The amplitude of voltage at any given point of original network may be calculated by the square root of the sum of squares of the imaginary and real components of the equivalent circuit. The rules for breaking the circuit into the two sub circuits are given in our earlier papers, which are referenced in the printed proceeding.
As the example to the use of envelope simulation, according to the method developed earlier, we consider here again the network of Piezoelectric Transformer, driven by frequency modulated signal, including a rectifier and and a load.
The Piezoelectric transformer is, basically, a resonant network, including input and output capacitors, and  transformer, that emulated by dependent sources. The AC voltage, developed at the output, is fed to a rectifier. Using the method of equivalent circuit, one can emulate a rectifier plus load, as an linear reactive AC load.
This method, which was developed by our group, is also referenced in the printed paper.
In this example we drive the network by an FM-signal, which can be represented as shown here. [>>] The um is the modulating signal. If we assume that um is a harmonic signal,
One can represent the modulated signal as two orthogonal components, which are the envelope vector parts U1 and U2. [>>]
Following the procedure discussed above, we duplicate the original circuit, including the dependant sources to get the real component [>>], and the imaginary component [>>], and put two excitation components. To get the output, we need to calculate the square root of sum of squares [>>].
Here are the result of the envelope simulation and the full simulation. The solid lines correspond to the envelope simulation and the gray area – to the full cycle-by-cycle simulation. » This is a modulating signal. » This is a FM input. We can not see the frequency changes, the  amplitude stays constant and its envelope stays constant. At the output we will have the carrier, modulated both by frequency and amplitude. » The envelope line shows the amplitude changes.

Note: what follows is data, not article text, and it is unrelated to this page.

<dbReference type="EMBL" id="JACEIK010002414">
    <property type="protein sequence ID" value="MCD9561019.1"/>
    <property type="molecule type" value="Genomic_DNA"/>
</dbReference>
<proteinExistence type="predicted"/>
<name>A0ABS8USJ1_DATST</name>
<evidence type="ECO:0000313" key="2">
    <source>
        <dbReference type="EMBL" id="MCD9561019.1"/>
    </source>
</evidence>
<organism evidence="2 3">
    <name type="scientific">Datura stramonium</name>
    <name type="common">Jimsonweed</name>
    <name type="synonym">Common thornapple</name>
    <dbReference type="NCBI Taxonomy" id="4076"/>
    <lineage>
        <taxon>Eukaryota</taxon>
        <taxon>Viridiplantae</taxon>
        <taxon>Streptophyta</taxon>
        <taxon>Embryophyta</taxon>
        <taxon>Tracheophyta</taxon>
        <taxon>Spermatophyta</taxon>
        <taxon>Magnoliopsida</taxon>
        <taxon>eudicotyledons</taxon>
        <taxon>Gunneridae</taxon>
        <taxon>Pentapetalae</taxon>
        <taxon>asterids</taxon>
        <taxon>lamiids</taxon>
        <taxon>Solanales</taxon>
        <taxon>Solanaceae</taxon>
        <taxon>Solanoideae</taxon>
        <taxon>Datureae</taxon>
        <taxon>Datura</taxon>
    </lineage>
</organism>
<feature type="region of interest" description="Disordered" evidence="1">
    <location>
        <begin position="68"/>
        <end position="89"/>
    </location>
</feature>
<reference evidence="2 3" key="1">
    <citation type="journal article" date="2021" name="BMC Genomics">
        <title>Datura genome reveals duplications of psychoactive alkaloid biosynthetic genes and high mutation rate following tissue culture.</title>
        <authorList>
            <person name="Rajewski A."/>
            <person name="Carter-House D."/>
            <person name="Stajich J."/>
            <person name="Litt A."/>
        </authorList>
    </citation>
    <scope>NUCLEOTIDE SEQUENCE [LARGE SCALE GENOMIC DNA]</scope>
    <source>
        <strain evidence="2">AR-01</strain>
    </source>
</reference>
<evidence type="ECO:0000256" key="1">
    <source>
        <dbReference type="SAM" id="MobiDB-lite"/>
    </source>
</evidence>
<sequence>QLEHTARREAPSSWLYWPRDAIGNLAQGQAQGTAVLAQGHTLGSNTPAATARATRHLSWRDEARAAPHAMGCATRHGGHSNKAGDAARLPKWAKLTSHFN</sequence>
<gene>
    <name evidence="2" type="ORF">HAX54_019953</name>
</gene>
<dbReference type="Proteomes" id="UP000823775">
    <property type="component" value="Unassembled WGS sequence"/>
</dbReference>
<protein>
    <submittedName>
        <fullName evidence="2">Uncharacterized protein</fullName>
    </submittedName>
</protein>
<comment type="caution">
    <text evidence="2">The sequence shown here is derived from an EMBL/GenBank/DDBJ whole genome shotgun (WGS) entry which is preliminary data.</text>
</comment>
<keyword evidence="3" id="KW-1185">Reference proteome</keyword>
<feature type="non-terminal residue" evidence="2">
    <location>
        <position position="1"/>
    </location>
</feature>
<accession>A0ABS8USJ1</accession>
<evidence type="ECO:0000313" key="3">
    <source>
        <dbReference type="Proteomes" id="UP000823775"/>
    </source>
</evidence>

In this study we extended the method of envelope simulation to include an AC analysis directly, rather then running the transient analysis and collecting the data point-by-point.
Another  objective was to make the same model compatible with all three types of analysis: AC, DC, and Transient. The idea is to replace the two independent excitation components by a single signal source that is split into real and imaginary components.
Once this is accomplished, the splitting network can be linearized to obtain the AC excitation components U1 and U2. Since the network itself is linear, it could be left as is.
For example: amplitude modulation.
Expanding the expression of modulated signal into two orthogonal components, one can see that in the case of AM [>>] only the real component U1 exists. [>>] The splitting network is driven by a single signal um is making the imaginary component – zero and real component U1. The dependent source multiplies the input signal by a constant and adds it to a DC source that represents the amplitude of carrier. [>>] The network is actually linear and we just have to replace the excitation um by phasor source VAC for analysis.